I first met Dave and Sara at their winery for an exclusive tasting while in town for IPNC this past summer. These samples include some of their pinot noirs, as well a bonus syrah.

Note about serving Bells Up wines: I highly recommend decanting these wines approximately 30 minutes prior. Like any Burgundy-inspired wines, these require a little time to open up and best reveal their secrets.

Award-winning Bells Up Winery 2014 Titan Pinot Noir, Willamette Valley, OR.

Wine:   Bells Up Titan Pinot Noir – Willamette Valley, OR.

Vintage: 2014

Alcohol:  13.5%

Suggested Retail:  $40 (128 cases produced.)

Producer Specs:  “Named for Gustav Mahler’s Symphony No. 1 in D Major “Titan,” this classic Oregon pinot noir mingles 24% Chehalem Mountains Pommard (25-year-old vines) grown in volcanic Jory soil, with 38% each of Yamhill-Carlton Dijon clones 115 and 777 (15-year-old vines) grown in sedimentary Willakenzie soil. Aged 10 months in French oak, the harmonious result epitomizes 2014’s perfect growing season.”

TASTING NOTES

Robe:  Clear ruby robe.

Nose:  Red fruit aromas – currant, cranberry, raspberry.

Palate: Red fruit notes carry through on the palate. Light body, balanced acids and tannins, light finish.

Suggested Pairings:  This lyrical, light-hearted wine pavanes across the palate with melodious ease. Inspired pairing with pan-seared sea bass, cranberry beans and celery coulis.

Rating: 91

Bells Up 2015 Titan Pinot Noir, Willamette Valley, OR.

Wine:   Bells Up Titan Pinot Noir – Willamette Valley, OR.

Vintage: 2015

Alcohol:  13.3%

Suggested Retail:  $40  (116 cases produced.)

Producer Specs: “The 2015 edition of Bells Up’s flagship Oregon pinot noir mingles 42% Yamhill-Carlton Pommard (6-year-old vines) with 29% each of Yamhill-Carlton Dijon clones 115 and 777 (16-year-old vines), all grown in sedimentary Willakenzie soil. Aged 7 months in French oak (30% new), this bold, fruit-forward, well-structured Pinot is a result of 2015’s extremely hot summer, with 25 days of 95-plus-degree heat during the growing season and very little rain. The small clusters and berries yielded intensified flavors and aromas.”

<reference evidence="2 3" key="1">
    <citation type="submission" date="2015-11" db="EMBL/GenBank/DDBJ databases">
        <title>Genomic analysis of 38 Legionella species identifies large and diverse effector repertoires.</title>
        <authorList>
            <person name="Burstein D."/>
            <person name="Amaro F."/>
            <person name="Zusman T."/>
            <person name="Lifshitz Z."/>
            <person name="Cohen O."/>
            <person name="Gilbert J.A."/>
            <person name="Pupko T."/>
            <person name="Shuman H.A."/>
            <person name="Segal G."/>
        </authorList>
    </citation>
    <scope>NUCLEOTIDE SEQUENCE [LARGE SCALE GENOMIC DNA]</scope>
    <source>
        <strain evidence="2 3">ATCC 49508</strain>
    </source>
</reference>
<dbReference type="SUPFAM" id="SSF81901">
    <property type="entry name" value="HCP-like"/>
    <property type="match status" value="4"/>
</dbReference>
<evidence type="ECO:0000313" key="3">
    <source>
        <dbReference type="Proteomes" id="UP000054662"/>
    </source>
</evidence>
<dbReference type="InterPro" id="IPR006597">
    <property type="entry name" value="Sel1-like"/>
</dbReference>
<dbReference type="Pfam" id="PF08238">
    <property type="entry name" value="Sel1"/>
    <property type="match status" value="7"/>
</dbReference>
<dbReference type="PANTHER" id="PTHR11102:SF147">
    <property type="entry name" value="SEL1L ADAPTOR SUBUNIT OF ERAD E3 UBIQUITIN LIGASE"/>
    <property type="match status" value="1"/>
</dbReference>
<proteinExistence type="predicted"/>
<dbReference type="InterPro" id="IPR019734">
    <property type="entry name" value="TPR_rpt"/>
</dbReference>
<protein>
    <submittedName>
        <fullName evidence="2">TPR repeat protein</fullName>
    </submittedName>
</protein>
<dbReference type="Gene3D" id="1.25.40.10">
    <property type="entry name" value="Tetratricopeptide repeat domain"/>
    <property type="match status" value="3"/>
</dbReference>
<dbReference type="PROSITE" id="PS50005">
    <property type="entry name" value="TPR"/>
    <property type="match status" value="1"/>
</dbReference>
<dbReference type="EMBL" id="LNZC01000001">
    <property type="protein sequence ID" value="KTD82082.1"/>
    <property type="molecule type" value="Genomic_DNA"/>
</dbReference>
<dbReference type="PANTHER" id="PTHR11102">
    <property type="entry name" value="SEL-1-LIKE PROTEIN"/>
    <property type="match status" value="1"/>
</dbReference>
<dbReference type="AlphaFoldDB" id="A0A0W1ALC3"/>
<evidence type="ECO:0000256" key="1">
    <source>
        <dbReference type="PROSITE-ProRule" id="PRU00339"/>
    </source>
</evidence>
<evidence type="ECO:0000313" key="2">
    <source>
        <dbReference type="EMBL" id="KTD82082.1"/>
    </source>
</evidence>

“Both vineyards/growers [used] are side-by-side on Cooper Lane in Yamhill…Tonnelier Vineyard  and Yamhill Vineyards (also a B&B)…The Pommard came from the one due south of Tonnelier. There’s a bit of a slope but it’s not dramatic. There’s definitely a little micro-climate right there that keeps it a touch cooler.”

TASTING NOTES

Robe:  Clarion ruby robe.

Nose:  Savory black olive, dusty red fruit, potpourri on the nose, with an aromatic back note.

Palate: Red cherry, currant and cranberry carry through from front to mid-palate, with spicy back-palate notes. Light body, well-balanced acids and well-structured tannins, medium finish. Suitable for both early drinking  and cellaring.

Suggested Pairings:  A lovely harmony between dark and light notes, this wine adds coloratura to any meal, spurring lively conversation.

 I’d recommend Bells Up 2015 Titan Pinot Noir for a traditional American Thanksgiving dinner, given its savory notes and crescendo of cranberry and spice on the palate.

Rating: 92

 

Bells Up 2015 Firebird Syrah – Summit View Vineyard, Walla Walla Valley AVA (Oregon side.)

Wine: Bells Up Winery Firebird Syrah – Summit View Vineyard, Walla Walla Valley AVA (Oregon side.)

Vintage: 2015

Alcohol:  15%

Suggested Retail: $36 (70 cases produced.)

Producer Specs: “Released in April and named for Igor Stravinsky’s “Firebird Suite,” these grapes were sourced exclusively from Summit View, one of the highest elevation vineyards in Milton-Freewater, Oregon—at 1,150 feet. This site’s vines are rooted in Ellisforde silt loam, a deep, well-drained glacial soil that produces full-bodied fruit with concentrated flavors and vibrant acidity. Aged 7 months in French oak.”

TASTING NOTES

Robe:  Opaque porphyry robe.

Nose:  Black fruit, ‘funk-free’, fragrant violet aromas.

Palate: Black currant, blackberry, brambled bouche. Medium body, well-balanced, plush tannins, lengthy finish.

Suggested Pairings:  A deep-tenored wine of subtle power that pairs well with hearty winter fare in front of a roaring fire.

As a Burgundy and pinot noir aficionado, I do find occasional sucor among syrahs from of Walla Walla Valley and The Rocks District of Milton-Freewater.  This wine ripples across the palate with surprisingly suppleness and grace.

Bells Up 2015 Firebird Syrah wine talks softly and carries a big finish.

Rating: 92 

Bells Up Winery | 27895 NE Bell Road | Newberg, OR 97132 | P: 503.537.1328 

info@bellsupwinery.com

 Link here to find out more about Bells Up Pre-Thanksgiving Weekend Open House Events.

Link here to find out more about Bells Up Post-Thanksgiving Weekend Open House Events.

Link here for more Hedonistic Taster.

 

Please feel free to leave your comments below, and to follow on social media – cheers!

Copyrighted 2017 L.M. Archer | binNotes. All Rights Reserved.